Review: Cecil Woodham-Smith, The Reason Why, (E.P. Dutton, 1960).
While the subject of The
Reason Why might seem obvious after a moment's thought, only the second
half of Cecil Woodham-Smith's excellent book is devoted to an investigation of
the disastrous "Charge of the Light Brigade" at Balaclava during the
Crimean War. In the first half, she
gives a detailed biography of the two English aristocrats involved in the
destruction of the Light Brigade, Lord Cardigan and Lord Lucan. Woodham-Smith skillfully combines the two
sections into a scathing indictment of the purchase system in the British Army
in the nineteenth century.
Woodham-Smith's thesis is that the purchase system, whereby
aristocrats could buy their way into higher ranks over the heads of more
experienced officers, was "the reason why." She argues that, contrary to contemporary belief, the nobility
were brought up in an atmosphere which cultivated many attitudes which were
directly antithetical to success as an officer. She selects two of these aristocratic traits as most directly
contributing to the disaster at Balaclava.
First, the two aristocrats are repeatedly portrayed as never doubting
their own judgement: "[Lord Cardigan's] conviction that he was now, and
always, in the right never wavered" (p. 44); and of Lord Lucan, "No
man was ever more certain of being in the right." (p. 119). Second, the aristocracy "glorified
courage, called it valour and worshipped it, believed battles were won by
valour, saw war in terms of valour as the supreme adventure." (p. 1)
Almost incidentally to her main purpose, Woodham-Smith also
does a remarkable job of capturing the feel of early nineteenth century
England. She vividly, and cuttingly,
portrays the increasingly defensive mood of the aristocracy. In fact, the angle of her attack on the
purchase system tends toward an attack on aristocratic privilege in general. As she traces the lives of her two main
characters, she is able to make the historical events happening around them far
more real than in the usual, impersonal style of historical writing. She manages to bring in the Reform Bill of
1832, the role of "radicals" in the House of Commons, duelling, and
journalistic sensationalism, among others.
The most effective side trip by far is her grim account of Ireland and
the Potato Famine of 1846, and Lord Lucan's efforts to "solve" the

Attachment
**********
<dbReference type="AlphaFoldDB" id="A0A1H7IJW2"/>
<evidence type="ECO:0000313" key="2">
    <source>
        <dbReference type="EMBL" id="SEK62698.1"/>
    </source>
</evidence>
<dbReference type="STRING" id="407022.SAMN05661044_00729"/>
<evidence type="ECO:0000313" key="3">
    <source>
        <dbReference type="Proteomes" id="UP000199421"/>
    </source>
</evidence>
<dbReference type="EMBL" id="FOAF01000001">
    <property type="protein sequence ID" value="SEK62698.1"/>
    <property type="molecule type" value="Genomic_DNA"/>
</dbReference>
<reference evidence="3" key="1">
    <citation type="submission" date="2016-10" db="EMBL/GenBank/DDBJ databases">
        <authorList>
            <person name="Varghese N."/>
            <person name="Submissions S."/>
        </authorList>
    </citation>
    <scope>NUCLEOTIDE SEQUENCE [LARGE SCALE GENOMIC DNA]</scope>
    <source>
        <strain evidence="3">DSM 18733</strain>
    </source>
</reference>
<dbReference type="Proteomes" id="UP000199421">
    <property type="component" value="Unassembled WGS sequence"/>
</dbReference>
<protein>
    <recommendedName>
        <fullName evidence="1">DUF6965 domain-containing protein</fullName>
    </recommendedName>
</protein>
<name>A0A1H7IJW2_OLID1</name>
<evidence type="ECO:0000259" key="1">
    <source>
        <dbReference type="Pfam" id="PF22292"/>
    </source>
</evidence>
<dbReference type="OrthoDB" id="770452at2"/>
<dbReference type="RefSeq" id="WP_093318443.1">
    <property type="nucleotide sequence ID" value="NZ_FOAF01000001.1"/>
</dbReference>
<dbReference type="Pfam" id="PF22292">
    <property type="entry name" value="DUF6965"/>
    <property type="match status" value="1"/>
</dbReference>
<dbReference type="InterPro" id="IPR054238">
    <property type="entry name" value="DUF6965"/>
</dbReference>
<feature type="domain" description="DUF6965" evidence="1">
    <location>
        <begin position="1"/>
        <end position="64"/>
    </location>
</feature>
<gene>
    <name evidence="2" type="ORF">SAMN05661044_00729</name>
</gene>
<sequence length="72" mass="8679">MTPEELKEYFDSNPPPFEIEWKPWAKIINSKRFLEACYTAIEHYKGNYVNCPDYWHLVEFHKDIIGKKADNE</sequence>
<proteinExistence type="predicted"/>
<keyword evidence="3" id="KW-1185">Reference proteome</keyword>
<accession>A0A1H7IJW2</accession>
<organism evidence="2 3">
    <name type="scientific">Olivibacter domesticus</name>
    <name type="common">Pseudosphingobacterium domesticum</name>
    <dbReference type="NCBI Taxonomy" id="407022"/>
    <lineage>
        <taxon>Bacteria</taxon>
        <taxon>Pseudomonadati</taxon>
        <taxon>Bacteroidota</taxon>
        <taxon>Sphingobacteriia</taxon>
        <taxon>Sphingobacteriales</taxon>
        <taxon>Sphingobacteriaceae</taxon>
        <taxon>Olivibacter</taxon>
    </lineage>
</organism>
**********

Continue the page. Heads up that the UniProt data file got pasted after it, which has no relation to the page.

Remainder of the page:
problems on his Irish estate.
Her treatment of the Crimean War leading up to the battle of
Balaclava is equally well done. She
naturally concentrates on the feuding between Lord Lucan, who was appointed
commander of the Cavalry Division, and Lord Cardigan, his nominal
subordinate. She also makes apparent
the incompetence found throughout the higher ranks of the British Army, most of
whom were quite elderly. One example
from many was the decision to transport the cavalry horses in sailing ships,
which took sixty to seventy days to reach the Dardanelles, instead of waiting
to collect sufficient steamers, which took only ten to twelve days.
In her treatment of battles, Woodham-Smith shows a good
appreciation of the limited information available to participants, which was
especially important at Balaclava where the different vantage points of the
commanding general and the Light Brigade had disastrous consequences. She does show some of the standard
"battle piece" failings that John Keegan has pointed out--often treating
"brigades" as uniform objects, for example. But in general, she anticipates many of Keegan's
"innovations" in describing battles.
She offers explanations of soldiers' motivations--discipline, anger at previous
humiliations, rivalry with other units--as well as attempting to explain the
details of what actually happened during the clash of cavalrymen. Her account of the cavalry engagement just
prior to the charge of the Light Brigade is far superior to that given by
Keegan as an example of "bad" military history.
The Reason Why
succeeds as an explanation of the immediate reasons as well as the structural
reasons which enabled a disaster such as the charge of the Light Brigade to
occur. As such, it could appeal to only
a limited range of military historians.
But The Reason Why is also a vivid
portrayal of the aristocrats who ruled England and led its army in the first
half of the nineteenth century. These
two elements combine to make it enjoyable and insightful reading for both
historians and a general audience.